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MSNBC's Brewer: 'GOP's Big, Fat Budget Ax Could Mean Real Pain For Many Americans'

During the 12PM ET hour on MSNBC on Tuesday, anchor Contessa Brewer condemned Republican plans to reign in government spending: "Republicans poised to take over the U.S. House tomorrow and they arrive with a big, fat budget ax. They're planning make good on a promise to curb spending and cut the federal deficit and their plan could mean real pain for many Americans."

Brewer claimed the effort "is so politically risky, even Republicans in the Senate haven't pledged their support." She then touted White House talking points attacking the GOP: "...the White House warns Republicans the cuts could create catastrophic consequences for the economy. Budget Director Jacob Lew says it could put the recovery in a deep freeze and kill thousands of jobs." Brewer cheered: "The President is urging GOP leaders to focus on the economy and steer clear of politics."

Later, Brewer spoke with congressional correspondent Luke Russert and wondered why Republicans would dare to vote on repealing ObamaCare: "Luke, why are they spending any time in the House on this health care vote when the Democrats are still in control of the Senate, and the President would veto any repeal?"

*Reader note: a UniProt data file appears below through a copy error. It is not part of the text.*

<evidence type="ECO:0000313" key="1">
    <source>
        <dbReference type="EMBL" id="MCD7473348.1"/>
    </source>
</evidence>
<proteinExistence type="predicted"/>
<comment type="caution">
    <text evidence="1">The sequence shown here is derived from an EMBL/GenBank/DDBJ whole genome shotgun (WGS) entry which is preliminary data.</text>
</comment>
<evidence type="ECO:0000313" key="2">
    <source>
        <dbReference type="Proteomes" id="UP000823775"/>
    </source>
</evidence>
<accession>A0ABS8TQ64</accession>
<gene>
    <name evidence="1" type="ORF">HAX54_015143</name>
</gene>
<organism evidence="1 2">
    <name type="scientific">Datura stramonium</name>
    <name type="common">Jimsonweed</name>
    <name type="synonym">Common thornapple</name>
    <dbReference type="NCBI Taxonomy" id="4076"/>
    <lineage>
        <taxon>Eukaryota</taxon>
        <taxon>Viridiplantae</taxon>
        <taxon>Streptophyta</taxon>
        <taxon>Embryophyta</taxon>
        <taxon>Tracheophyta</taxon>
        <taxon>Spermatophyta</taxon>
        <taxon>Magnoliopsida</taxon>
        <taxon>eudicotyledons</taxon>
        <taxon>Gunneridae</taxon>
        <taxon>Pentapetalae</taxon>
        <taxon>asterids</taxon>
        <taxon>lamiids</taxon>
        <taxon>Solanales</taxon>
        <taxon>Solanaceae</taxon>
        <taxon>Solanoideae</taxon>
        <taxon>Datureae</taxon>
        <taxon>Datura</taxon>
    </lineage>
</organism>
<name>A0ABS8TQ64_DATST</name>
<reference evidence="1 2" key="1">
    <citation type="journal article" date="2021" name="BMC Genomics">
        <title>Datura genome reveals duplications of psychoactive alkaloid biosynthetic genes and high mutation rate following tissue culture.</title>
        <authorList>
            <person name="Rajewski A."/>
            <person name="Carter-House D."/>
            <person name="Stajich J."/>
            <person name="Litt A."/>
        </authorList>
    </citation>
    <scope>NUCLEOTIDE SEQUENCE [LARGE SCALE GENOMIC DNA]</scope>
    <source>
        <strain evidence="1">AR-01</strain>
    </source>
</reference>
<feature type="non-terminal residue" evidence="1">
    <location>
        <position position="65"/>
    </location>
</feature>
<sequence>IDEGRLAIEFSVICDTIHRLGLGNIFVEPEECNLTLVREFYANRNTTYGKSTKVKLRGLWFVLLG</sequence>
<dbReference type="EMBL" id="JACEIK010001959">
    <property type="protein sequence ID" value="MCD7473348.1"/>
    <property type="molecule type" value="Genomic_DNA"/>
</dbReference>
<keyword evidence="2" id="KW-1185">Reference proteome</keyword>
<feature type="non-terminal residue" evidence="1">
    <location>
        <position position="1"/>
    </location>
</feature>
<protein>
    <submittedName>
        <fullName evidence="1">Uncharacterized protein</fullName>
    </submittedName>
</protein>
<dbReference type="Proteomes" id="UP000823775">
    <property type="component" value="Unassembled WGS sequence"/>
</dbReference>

Turning back to the budget debate, Brewer again remarked: "I mentioned here the House members coming in with a budget cutting ax. I mean, it's more like a backhoe, really, forget the scalpel." Early in the segment, the on-screen headline quoted Brewer: "GOP's Big, Fat Budget Ax."

Here is a full transcript of the January 4 segment:

12:00PM EST

CONTESSA BREWER: Republicans poised to take over the U.S. House tomorrow and they arrive with a big, fat budget ax. They're planning make good on a promise to curb spending and cut the federal deficit and their plan could mean real pain for many Americans.

[ON-SCREEN HEADLINE: GOP's Big, Fat Budget Ax]